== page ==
• The Chicago Department of Public Health said yesterday that a measles outbreak centered at a migrant shelter is over, now that two incubation periods (42 days) have passed with no new cases. The outbreak began in March and was the city's first in 5 years. It totaled 64 cases over the following weeks, 57 of them linked to the migrant shelter. As part of the response, health workers administered more than 30,000 doses of measles, mumps, and rubella (MMR) vaccine.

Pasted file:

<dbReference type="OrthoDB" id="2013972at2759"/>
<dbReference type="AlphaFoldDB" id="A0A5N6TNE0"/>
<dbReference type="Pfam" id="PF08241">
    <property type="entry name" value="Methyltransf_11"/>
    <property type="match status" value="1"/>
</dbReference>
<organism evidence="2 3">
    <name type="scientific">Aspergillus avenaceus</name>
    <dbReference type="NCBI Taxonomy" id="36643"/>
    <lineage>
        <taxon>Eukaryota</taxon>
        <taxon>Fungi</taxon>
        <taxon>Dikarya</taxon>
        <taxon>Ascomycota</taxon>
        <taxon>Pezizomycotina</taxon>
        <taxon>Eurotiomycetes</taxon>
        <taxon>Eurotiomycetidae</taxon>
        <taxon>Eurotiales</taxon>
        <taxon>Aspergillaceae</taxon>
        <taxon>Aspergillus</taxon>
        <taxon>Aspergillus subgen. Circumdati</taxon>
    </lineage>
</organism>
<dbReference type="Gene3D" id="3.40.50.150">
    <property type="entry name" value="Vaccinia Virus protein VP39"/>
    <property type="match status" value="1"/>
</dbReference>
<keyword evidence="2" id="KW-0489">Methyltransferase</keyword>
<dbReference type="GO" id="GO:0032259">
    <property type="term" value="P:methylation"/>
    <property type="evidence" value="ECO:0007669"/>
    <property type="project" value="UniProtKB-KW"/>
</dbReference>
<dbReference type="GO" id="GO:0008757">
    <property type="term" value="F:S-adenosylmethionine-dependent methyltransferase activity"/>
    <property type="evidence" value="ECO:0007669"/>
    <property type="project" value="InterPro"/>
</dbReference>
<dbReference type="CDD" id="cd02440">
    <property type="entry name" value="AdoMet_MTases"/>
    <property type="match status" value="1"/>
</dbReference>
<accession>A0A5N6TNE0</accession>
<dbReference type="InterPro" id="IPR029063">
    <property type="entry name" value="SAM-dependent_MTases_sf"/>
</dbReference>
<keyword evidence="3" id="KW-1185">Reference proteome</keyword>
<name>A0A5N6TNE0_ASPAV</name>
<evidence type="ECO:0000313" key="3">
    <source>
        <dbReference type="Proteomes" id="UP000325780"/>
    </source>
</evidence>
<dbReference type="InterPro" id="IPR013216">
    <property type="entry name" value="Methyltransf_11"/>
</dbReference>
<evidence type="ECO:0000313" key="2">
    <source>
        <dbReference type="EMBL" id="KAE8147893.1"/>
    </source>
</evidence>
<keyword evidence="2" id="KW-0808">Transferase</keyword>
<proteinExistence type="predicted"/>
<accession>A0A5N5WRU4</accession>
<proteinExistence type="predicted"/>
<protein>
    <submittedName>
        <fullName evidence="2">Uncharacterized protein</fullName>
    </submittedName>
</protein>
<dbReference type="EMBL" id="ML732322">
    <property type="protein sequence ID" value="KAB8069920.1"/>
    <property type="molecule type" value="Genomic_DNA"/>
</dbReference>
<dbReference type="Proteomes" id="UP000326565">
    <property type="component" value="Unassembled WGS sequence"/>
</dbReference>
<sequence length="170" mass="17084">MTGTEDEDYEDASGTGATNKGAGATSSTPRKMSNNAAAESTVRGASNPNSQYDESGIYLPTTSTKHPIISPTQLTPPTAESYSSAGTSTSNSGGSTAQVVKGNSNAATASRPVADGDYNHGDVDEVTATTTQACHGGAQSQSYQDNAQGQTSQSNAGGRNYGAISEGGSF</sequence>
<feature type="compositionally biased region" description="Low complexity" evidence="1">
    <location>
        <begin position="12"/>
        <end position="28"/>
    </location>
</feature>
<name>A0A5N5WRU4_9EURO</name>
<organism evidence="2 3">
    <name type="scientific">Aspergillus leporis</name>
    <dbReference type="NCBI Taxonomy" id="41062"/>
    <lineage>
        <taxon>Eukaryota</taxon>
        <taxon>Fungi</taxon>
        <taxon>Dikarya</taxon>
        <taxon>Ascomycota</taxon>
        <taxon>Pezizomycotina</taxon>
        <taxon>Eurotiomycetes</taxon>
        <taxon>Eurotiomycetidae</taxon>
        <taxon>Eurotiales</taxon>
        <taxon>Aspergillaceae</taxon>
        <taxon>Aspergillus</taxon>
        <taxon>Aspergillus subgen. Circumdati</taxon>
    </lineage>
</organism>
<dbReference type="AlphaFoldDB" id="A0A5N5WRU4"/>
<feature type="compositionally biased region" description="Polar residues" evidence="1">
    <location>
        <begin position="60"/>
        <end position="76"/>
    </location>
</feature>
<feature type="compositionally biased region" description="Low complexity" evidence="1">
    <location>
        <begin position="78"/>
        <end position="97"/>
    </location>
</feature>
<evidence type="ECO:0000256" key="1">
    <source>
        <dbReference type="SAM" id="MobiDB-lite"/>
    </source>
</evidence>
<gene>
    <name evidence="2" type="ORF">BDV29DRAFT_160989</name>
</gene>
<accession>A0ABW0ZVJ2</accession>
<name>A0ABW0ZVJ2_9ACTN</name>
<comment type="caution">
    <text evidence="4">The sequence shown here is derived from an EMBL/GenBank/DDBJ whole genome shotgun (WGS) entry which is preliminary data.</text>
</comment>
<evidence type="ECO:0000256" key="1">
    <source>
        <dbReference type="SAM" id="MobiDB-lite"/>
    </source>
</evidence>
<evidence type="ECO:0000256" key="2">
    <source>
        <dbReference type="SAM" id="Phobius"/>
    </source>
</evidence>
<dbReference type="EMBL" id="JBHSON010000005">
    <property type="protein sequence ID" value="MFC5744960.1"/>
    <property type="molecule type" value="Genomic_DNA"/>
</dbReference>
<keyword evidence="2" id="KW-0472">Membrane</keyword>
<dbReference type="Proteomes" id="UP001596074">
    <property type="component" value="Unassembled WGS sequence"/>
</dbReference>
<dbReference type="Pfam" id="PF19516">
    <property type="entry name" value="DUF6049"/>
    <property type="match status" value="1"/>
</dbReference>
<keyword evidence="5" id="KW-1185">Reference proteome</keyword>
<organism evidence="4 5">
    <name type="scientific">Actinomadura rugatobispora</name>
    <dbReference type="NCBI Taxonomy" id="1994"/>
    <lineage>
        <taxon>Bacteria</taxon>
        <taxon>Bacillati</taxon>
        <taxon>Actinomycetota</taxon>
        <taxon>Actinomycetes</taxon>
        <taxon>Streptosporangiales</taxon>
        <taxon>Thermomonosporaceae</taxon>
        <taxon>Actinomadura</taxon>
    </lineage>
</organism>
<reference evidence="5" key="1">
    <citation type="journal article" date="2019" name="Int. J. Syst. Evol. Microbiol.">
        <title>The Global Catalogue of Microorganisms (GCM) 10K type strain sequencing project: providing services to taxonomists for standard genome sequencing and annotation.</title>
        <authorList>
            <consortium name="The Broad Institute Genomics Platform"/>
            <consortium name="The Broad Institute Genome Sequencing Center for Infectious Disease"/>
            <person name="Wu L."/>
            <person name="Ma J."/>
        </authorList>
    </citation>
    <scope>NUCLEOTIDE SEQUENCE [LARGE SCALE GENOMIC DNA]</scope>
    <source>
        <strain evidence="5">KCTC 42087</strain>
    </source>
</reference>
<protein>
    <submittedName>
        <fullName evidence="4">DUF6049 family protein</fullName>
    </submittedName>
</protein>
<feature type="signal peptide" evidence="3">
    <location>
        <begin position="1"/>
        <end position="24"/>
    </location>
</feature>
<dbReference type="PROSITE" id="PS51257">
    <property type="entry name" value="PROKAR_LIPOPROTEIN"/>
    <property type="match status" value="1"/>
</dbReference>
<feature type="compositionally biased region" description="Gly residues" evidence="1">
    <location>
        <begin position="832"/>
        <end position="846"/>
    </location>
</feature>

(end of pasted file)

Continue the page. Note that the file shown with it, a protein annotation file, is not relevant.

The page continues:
• Five counties reported new polio cases this week, all involving vaccine-derived types, the Global Polio Eradication Initiative (GPEI) said in its latest weekly update. Angola reported its second circulating vaccine-derived poliovirus type 2 (cVDPV2) case of the year, and Chad, the Democratic Republic of the Congo (DRC), Niger, and Nigeria also reported more cases involving the strain. Also, the DRC reported two more cases of circulating vaccine-derived poliovirus type 1 (cVDPV1).